Journal:Clinical Neurology and Neurosurgery
Year, Volume, Issue, Page(s):12, 114, 5, 489-497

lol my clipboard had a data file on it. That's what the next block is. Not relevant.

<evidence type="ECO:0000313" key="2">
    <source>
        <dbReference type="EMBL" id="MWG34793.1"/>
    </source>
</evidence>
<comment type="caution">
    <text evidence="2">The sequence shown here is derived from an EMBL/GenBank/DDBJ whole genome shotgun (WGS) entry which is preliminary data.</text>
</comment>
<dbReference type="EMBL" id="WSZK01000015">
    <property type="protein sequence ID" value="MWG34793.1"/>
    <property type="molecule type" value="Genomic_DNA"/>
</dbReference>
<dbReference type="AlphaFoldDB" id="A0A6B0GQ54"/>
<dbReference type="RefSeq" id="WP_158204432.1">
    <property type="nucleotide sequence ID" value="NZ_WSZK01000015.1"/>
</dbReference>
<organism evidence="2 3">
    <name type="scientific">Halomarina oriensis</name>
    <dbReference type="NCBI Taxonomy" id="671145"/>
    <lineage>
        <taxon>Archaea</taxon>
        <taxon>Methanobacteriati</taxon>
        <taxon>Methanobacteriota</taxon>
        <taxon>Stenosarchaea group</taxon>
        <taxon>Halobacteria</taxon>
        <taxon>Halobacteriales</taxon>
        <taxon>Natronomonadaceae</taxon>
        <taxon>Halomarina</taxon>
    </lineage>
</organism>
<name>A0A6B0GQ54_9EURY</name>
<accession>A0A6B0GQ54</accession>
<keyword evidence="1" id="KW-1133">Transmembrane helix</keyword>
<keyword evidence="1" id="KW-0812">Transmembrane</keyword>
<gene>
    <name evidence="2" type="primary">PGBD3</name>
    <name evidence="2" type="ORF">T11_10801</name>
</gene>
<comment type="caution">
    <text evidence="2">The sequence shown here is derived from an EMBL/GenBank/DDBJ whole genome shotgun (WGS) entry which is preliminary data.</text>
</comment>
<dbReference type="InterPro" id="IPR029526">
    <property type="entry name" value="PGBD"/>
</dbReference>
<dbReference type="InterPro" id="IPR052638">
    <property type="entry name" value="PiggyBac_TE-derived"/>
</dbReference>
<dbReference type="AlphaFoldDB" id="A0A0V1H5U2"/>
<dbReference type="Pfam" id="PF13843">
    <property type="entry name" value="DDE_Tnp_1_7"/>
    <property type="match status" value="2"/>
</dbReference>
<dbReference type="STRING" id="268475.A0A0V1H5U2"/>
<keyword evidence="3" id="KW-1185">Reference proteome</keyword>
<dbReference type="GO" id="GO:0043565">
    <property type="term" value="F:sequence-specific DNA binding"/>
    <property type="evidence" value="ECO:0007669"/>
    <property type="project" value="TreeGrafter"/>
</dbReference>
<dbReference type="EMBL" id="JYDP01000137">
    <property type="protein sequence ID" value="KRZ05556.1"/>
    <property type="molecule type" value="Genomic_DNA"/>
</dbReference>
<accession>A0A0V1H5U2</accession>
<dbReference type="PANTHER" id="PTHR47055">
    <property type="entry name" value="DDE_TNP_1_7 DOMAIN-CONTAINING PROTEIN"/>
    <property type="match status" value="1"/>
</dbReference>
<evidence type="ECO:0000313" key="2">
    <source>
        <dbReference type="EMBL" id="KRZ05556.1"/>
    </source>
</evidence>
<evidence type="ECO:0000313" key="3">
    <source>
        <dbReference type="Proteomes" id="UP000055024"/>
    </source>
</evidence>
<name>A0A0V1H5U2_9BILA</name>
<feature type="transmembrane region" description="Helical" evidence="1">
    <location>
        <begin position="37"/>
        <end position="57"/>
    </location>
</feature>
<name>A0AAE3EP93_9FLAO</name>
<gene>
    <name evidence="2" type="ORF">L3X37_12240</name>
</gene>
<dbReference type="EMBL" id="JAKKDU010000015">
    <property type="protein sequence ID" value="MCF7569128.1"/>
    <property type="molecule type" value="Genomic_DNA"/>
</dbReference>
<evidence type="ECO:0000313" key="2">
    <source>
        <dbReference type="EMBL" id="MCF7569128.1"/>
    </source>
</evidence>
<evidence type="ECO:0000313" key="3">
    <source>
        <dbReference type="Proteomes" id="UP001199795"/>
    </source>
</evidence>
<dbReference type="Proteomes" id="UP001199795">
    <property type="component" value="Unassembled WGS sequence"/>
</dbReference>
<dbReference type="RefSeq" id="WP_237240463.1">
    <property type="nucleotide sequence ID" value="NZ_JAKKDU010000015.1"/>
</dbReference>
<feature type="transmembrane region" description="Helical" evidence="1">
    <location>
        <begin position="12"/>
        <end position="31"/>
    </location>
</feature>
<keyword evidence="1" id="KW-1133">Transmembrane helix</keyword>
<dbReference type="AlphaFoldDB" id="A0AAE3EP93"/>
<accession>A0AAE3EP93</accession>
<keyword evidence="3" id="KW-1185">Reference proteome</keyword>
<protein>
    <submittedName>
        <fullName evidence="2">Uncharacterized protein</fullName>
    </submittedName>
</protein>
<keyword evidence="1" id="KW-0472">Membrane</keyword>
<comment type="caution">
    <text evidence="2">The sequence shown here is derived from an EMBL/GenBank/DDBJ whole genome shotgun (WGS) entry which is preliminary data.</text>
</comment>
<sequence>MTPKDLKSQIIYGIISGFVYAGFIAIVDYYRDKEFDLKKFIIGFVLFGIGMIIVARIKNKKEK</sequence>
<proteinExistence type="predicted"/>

Article reviews the literature on methods for the restoration of the neuromuscular lower-limb functions. One consequence of central nervous system injury or disease is the impairment of neural control of movement, resulting in spasticity and paralysis. To enhance recovery, restorative neurology procedures modify altered, yet preserved nervous system function. This article focuses on functional electrical stimulation (FES) and spinal cord stimulation (SCS) that utilize remaining capabilities of the distal apparatus of spinal cord, peripheral nerves and muscles in upper motor neuron dysfunctions. FES for the immediate generation of lower-limb movement along with current rehabilitative techniques is reviewed. The potential of SCS for controlling spinal spasticity and enhancing lower-limb function in multiple sclerosis and spinal cord injury (SCI) is discussed. The necessity for precise electrode placement and appropriate stimulation parameter settings to achieve therapeutic specificity is elaborated. This will lead to the human work of epidural and transcutaneous stimulation targeting the lumbar spinal cord for enhancing motor functions in people with SCI, supplemented by pertinent human research of other investigators. The authors conclude that the concept of restorative neurology recently received new appreciation by accumulated evidence for locomotor circuits residing in the human spinal cord. Technological and clinical advancements need to follow for a major impact on the functional recovery in individuals with severe damage to their motor system.